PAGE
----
Nearly 1 in 2 Italian teenagers aged between 14 and 19 reported having suffered some form of sexual harassment in their lives, whether that’s unwanted touching by a peer (as in the case of 48% of respondents) or an unwelcome sexual advance (43%).
The survey, called “Teen Community”, was conducted by the group Fondazione Libellula (Dragonfly Foundation), which promotes the end of gender violence and discrimination, and presented on Wednesday in Milan.
It asked about 400 teenagers all across the country to answer questions about sexual harassment, asking them their opinions on issues like violence against women and the interactions between men and women.
The discouraging results of the survey show that teenage girls have a more significant experience of sexual harassment than their male peers, with 55% of girls reported having been the object of someone’s unwanted sexual attention against only 25% of boys.
“The data show the urgent need to intervene to raise awareness among the new generations of the complex dynamics of gender violence”, said Debora Moretti, founder and president of Fondazione Libellula.
“The fact that in the majority of the cases, girls are victims of sexual harassment helps us understand how much this problem is rooted in our culture and how necessary it is to promote a debate among young people,” she added.
According to the same survey, only 33% of boys between the ages of 18 and 19 think it’s unacceptable for a man to become violent after being cheated on, against 79% of girls. Only 29% of teenage boys disagree with a statement saying that “control is a sign of love”, against 48% of girls.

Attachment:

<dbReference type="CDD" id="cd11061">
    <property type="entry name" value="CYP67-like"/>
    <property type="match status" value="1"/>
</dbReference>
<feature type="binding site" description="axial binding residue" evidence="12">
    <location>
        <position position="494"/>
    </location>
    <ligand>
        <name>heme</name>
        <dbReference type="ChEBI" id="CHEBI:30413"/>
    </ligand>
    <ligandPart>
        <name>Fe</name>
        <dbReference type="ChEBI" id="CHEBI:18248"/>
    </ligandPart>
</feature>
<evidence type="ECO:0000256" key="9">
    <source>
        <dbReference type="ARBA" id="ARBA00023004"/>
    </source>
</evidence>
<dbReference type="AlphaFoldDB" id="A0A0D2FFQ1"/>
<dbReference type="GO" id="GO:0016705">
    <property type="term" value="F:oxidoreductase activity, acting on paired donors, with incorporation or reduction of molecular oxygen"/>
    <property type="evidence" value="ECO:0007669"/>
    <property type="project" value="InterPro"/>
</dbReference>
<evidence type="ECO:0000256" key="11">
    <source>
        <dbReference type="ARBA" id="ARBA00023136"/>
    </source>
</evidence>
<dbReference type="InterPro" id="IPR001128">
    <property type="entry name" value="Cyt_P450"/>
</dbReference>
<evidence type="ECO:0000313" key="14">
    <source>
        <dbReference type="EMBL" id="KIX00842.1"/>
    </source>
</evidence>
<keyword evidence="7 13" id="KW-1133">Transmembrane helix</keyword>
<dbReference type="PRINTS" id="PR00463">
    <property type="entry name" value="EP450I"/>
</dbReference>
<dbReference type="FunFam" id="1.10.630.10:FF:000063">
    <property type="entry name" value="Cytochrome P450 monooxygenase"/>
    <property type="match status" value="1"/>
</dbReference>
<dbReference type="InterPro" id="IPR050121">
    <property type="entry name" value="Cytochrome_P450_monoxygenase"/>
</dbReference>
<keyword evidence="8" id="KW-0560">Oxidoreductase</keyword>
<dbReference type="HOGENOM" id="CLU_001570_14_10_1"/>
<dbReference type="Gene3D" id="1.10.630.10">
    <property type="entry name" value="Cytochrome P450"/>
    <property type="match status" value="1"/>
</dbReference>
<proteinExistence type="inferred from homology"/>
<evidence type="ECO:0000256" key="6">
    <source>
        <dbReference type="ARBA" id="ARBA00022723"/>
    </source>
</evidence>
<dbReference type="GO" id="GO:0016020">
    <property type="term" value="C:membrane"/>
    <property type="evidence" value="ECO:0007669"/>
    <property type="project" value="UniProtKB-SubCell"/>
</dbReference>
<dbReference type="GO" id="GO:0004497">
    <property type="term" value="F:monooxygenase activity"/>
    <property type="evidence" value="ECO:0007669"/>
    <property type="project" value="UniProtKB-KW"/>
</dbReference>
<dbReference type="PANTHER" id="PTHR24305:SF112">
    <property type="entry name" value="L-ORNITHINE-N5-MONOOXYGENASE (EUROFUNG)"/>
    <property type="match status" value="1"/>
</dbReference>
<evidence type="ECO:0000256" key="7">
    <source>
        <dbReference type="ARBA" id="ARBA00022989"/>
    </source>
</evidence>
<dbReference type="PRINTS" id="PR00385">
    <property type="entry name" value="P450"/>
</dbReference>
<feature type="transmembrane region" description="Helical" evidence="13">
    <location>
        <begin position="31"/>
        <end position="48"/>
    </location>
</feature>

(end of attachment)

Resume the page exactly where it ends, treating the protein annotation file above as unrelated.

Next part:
Overall, the study said, girls seem to have a better awareness of what constitutes sexual harassment. But all teenagers seemed to have a flawed idea of how a healthy relationship should work, with many considering it acceptable to prevent their partner from accepting friendship requests on social media or telling their partner what they should or should not wear.
A majority of 53% agreed that kissing someone against their will was a form of violence, while 15% said it wasn’t harassment.
“Normalising these behaviours can only perpetuate and authorise further episodes of gender violence: we should remember that young people will one day be tomorrow’s adults,” Moretti said.
According to a previous survey published months ago by the same association and focused on men, one in two men thought that violence against women wasn’t a problem that concerned them.
The survey comes after a series of rapes of young girls grabbed the attention of the Italian public and raised concerns over the size of the problem among minors in Italy, as well as in countries like Spain.